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Those are the big-picture views, but here a few photos of the details I captured at this temple:

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preahkahn_errodedbuddha

preahkahn_figure&plant

On the way out, we saw this solemn monkey. One of the guards was trying to coax him to take a banana, and the little fellow wouldn’t go for it. The guard finally tossed it to him and let him eat it at his leisure. Here’s my photo, taken from a distance. Thankfully, one of those poverty paparazzi weren’t around, or they might have tried to make him dance for their amusement. (Though I suppose I am guilty of photographing a naked monkey.)

preahkahn_monkey.jpg

Neak Pean

We met Yam on the East side of the temple (so didn’t have to backtrack through the entire temple), and he carried us away to our next stop: Neak Pean. This is a unique site, constructed on a man-made island, which means taking a long walkway across the water to reach it.

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The views are stunning. The temple is in the middle of a pond on the island and while you can’t actually reach it, it offers some stunning perspectives.

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One such perspective came from Marcie. If you have ever met my wife, then you know that she pretty much lives in her own world (we call it “Marce”—you can pronounce it “Mars” with a longer “s” sound at the end).

Here is basically how our conversation went at a holy Buddhist temple:

Marcie: Maybe we’ll see flying frogs.

Me: Those don’t exist.

Marcie: Yes, they do. I’ve seen them.

Me: No, you haven’t.

Marcie: I’m pretty sure I have.

Me: There’s no such thing as flying frogs.

Marcie: Well, there are flying squirrels.

Me: Those are two different things! One’s a rodent and one’s an amphibian.

Marcie: Well, I still think we’ll see one.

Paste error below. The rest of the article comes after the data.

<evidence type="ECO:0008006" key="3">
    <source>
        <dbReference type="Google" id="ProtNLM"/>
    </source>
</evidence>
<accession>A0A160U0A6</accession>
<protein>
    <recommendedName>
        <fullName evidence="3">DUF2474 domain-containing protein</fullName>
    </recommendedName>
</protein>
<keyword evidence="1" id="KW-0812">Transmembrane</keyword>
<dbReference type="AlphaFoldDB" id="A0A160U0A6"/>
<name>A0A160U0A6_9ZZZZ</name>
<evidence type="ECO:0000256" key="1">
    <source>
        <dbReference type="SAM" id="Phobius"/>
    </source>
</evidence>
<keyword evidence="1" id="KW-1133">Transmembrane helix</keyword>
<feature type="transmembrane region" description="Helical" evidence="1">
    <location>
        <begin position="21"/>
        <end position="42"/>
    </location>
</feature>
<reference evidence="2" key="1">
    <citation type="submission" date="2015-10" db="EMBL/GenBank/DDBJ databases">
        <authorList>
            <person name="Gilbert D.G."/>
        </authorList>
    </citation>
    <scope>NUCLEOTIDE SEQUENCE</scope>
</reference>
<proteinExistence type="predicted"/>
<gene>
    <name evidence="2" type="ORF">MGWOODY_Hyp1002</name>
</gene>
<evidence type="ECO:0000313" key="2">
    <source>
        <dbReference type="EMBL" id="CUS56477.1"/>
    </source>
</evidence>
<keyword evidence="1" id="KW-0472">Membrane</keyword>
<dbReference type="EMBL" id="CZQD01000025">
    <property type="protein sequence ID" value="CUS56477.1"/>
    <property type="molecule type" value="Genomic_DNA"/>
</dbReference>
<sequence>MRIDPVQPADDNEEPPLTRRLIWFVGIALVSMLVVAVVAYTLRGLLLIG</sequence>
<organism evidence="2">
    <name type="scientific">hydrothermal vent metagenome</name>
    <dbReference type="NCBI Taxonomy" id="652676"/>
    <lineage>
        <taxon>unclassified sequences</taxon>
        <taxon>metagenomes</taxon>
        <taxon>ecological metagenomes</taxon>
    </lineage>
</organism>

Which, incidentally, is why you can’t win an argument with my wife. Because if she decides something’s true, then it is. Then, once we were back at the hotel, I looked up flying frogs and it turns out they do exist. Sigh. I hate being wrong.

We trekked back along the bridge to reconnect with Yam. By this time the bridge was busier and it’s really not that wide—especially when there are herds of tourists all stopping, posing, and turning with giant bags on their backs. I’m surprised I didn’t see anyone plunge into the water. I’m surprised it wasn’t one of us.

At the end of the bridge, we ran the same gauntlet as before—a long line of merchants trying to sell us anything and everything. We had already bought a guidebook to Angkor, so we settled on the response of “we already have it!”

prastaneakpean-marketstreet

Ta Som

After Neak Pean, we headed to the beautiful temple Ta Som, sequestered in the jungle. The main entrance is capped by giant faces, similar to the ones we saw at Prasat Bayon.

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ta_som_heads

Once you enter through the gate, there are a few different corners to explore. We realized that we had started developing a system to our explorations; instead of going straight through, we immediately branch off at our first opportunity and venture through the outskirts, slowly moving inward. This seems to be the opposite of what most visitors do, so gives us a bit more privacy and room to meander and contemplate.

ta_som_gate

I keep finding lonely brooms tucked away in different corners of the temples. I don’t know why they capture my attention . . . there’s just something whimsical and magical about an unused broom in such a location. (Hmm. Maybe there’s a story brewing here.)

ta_som_broom

At one point, Marcie got “low”; anyone with diabetes will understand the term. It means she suspected having low blood sugar, and so had to check her levels. She has to do this throughout the day, then make adjustments accordingly, either by giving herself insulin through her pump-injector or by eating and drinking.

I just snapped this photograph while she was checking her blood; even though you might be in the most magical place in the world, diabetes stops for no one! But, on the other hand, Marcie doesn’t stop for anyone either. Having Type-1 (or juvenile) diabetes has never prevent her from exploring, or taking on, the world!

ta_som_marcie_testing

Despite the fact that the temple is surrounded by walls, the trees are having their own say. This is no more apparent than at this gate, which has been oppressed by a giant strangler fig. We loved this image, and took (or had taken) many photos:

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Beyond the tree, on either side, was a long wall, and the jungle. I ventured along it, leaving Marcie to rest at the gate, and found more trees reaching onto the wall, as if they were attempting to pluck the stones from the ground and devour them whole.

ta_som_junglepath